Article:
Name: Roya Sachs
Now Lives: In Manhattan’s Alphabet City, in an apartment that’s “very much a map of the mind and world of Roya,” Ms. Sachs said, referring to the stacks of art books and the art on the walls, much of it by the artists she has worked with. “I’m very quickly running out of space,” she said.
Claim to Fame: For Ms. Sachs, navigating the art world comes naturally: Her father is the artist and designer Rolf Sachs, and her grandfather was Gunter Sachs, the late Swiss photographer and collector. Ms. Sachs made art in school, too, but quickly realized her talent was for organization. As a curator, she oversees programming for Spring Place, the TriBeCa co-working space, and sits on the board of the arts organization Performa. Since 2017, she has curated the Lever House Art Collection, which commissions artists to create site-specific works for the lobby and courtyard of the glass-box skyscraper on Park Avenue.
Big Break: Ms. Sachs began her career as an independent curator and caught the attention of the art and fashion worlds in 2016, when she co-directed “Virtually There,” a Bauhaus-inspired ballet staged at Mana Contemporary in Jersey City. Aby Rosen and Alberto Mugrabi, the founders of the Lever House Art Collection, approached her to bring a more youthful perspective. Ms. Sachs has brought in younger artists like Katherine Bernhardt, Adam Pendleton and Reginald Sylvester II. Overseeing such a public gallery is both daunting and exciting. “It’s not like a classical museum or gallery environment where you’re consciously prepared to engage with art,” she said. “Here it’s like, you’ve got your morning coffee, you’re running late for work and — boom! — you’re confronted.”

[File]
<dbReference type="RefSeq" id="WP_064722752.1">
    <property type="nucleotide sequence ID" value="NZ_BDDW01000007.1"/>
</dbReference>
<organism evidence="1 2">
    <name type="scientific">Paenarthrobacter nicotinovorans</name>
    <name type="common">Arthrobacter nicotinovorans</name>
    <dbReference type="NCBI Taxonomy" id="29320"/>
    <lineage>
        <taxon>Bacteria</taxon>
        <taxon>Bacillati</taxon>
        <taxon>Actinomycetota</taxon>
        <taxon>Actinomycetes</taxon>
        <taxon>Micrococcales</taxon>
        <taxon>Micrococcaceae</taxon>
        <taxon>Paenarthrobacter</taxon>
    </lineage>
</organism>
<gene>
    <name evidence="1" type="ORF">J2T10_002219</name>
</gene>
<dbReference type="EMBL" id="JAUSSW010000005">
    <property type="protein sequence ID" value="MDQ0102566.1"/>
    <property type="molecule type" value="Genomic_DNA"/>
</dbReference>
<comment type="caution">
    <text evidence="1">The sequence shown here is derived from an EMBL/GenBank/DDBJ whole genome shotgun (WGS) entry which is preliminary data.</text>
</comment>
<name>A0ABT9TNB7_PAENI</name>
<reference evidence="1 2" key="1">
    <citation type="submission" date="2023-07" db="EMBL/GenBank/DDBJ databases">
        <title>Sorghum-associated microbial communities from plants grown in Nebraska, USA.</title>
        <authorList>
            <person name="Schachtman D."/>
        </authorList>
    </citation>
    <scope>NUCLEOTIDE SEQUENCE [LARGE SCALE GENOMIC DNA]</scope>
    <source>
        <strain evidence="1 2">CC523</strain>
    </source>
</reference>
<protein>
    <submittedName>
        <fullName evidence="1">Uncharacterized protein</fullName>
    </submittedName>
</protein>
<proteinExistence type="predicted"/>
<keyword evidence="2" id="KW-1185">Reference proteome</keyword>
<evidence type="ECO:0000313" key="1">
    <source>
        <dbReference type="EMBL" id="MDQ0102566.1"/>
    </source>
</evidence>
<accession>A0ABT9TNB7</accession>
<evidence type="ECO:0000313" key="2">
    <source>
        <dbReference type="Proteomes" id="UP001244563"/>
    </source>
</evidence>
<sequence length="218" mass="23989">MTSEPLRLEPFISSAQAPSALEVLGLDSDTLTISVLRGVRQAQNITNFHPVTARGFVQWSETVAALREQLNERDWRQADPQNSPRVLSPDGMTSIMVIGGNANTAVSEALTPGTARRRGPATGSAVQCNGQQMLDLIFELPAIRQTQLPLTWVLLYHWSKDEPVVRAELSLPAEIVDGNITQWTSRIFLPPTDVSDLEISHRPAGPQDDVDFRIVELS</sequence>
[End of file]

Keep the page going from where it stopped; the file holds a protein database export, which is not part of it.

Latest Project: Last month, Ms. Sachs unveiled Lever House’s most ambitious project to date: An exhibition by Peter Halley, a New York-born artist whose work fuses architecture, painting and sculpture. The show includes an interactive warren of rooms in the lobby and bathes Park Avenue in a yellow light. For Ms. Sachs “art is an expression,” and the goal is to provoke a reaction, good or bad. “Maybe it’ll put a smile on my face or maybe you’ll be, like, ‘You’re getting in my way,” she said. “That’s O.K.” She is also chairing Performa’s gala in November honoring Christo and Jeanne-Claude.
Lasting Inspiration: As a teenager, Ms. Sachs saw the artist Olafur Eliasson’s “Weather Project” installation, which suffused the Tate Modern in an incandescent glow, and had “this out of body experience,” she said. It has stayed with her ever since. “Which is why I do a lot of performance and large-scale installation,” Ms. Sachs said. “All the exhibitions I do I try to create that emotional-physical-mental reaction.”
Steven Kurutz joined The Times in 2011 and wrote for the City and Home sections before joining Style. He was previously a reporter at The Wall Street Journal and Details. @skurutz
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